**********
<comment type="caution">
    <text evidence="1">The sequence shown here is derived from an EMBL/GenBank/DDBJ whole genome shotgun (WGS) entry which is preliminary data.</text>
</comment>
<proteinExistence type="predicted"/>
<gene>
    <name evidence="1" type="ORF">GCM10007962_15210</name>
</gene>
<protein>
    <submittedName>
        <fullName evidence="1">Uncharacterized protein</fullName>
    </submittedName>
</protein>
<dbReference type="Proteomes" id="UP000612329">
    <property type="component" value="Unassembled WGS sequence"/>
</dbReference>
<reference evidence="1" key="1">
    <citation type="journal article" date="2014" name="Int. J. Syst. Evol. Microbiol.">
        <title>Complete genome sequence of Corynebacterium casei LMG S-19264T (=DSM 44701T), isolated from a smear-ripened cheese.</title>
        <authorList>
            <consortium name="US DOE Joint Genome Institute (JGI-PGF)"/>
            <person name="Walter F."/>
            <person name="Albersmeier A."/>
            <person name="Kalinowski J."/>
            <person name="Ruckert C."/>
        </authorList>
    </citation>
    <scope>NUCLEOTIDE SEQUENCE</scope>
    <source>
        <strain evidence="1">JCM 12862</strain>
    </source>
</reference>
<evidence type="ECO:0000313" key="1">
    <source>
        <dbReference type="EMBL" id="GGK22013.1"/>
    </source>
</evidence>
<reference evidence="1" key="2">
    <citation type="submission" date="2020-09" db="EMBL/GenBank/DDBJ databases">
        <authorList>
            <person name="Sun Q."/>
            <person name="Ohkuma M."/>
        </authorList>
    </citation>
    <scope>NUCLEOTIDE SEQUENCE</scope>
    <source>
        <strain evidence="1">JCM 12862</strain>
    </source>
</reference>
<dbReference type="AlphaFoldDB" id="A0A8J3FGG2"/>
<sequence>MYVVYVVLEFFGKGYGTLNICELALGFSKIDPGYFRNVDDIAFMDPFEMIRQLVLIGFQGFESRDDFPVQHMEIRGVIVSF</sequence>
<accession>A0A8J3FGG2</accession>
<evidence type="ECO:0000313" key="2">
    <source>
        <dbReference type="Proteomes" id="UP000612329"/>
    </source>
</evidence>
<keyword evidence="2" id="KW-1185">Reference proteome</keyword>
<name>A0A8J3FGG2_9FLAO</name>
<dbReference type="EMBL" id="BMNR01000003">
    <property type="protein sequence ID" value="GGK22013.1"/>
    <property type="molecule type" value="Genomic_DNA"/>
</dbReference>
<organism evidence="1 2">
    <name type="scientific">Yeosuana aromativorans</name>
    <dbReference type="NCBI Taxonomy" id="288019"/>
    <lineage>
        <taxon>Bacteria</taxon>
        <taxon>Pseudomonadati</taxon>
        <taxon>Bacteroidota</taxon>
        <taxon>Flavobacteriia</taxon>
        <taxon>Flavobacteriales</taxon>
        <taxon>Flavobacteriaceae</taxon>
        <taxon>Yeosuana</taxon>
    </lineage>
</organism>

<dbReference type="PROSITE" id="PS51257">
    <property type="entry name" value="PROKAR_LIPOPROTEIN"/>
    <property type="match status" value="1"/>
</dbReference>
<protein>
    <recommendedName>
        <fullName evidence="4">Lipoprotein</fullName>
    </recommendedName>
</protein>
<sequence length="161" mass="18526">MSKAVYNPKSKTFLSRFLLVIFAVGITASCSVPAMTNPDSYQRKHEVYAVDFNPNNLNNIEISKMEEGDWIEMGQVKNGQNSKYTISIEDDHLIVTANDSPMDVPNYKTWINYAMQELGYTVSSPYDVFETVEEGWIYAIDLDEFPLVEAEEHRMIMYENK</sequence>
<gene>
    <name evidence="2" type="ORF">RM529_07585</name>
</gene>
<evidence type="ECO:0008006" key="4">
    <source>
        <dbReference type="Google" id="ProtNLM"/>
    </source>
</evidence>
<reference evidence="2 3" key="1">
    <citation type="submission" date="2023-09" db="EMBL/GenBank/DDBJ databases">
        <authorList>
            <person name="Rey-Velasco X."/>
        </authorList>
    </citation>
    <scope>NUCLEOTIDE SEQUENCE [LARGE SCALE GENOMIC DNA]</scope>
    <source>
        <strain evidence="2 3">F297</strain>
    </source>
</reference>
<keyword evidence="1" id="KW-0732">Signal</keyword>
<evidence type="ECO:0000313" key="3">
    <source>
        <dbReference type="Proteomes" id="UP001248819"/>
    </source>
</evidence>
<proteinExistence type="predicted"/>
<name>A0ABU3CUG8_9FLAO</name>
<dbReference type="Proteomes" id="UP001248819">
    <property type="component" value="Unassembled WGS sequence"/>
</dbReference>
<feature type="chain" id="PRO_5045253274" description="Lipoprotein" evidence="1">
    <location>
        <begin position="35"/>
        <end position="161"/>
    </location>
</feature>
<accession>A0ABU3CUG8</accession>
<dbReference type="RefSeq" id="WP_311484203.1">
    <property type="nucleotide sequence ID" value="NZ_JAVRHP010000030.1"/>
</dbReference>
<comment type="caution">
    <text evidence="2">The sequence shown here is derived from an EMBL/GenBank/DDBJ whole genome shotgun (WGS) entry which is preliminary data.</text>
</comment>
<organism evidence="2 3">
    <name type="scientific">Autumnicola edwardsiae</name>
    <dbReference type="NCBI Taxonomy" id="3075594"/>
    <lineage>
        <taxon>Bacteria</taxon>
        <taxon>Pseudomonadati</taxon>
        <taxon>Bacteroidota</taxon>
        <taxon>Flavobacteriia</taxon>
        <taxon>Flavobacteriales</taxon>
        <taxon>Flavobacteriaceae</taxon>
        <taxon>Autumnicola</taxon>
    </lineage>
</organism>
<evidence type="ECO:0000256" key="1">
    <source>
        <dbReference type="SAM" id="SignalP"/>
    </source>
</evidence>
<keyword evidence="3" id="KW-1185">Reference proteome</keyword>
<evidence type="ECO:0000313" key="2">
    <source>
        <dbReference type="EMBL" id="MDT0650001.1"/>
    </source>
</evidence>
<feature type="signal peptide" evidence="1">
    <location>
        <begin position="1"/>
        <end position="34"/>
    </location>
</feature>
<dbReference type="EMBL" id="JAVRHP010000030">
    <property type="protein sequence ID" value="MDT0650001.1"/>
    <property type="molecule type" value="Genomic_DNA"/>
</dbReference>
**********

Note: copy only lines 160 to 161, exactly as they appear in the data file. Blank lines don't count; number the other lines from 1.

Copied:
    <property type="protein sequence ID" value="MDT0650001.1"/>
    <property type="molecule type" value="Genomic_DNA"/>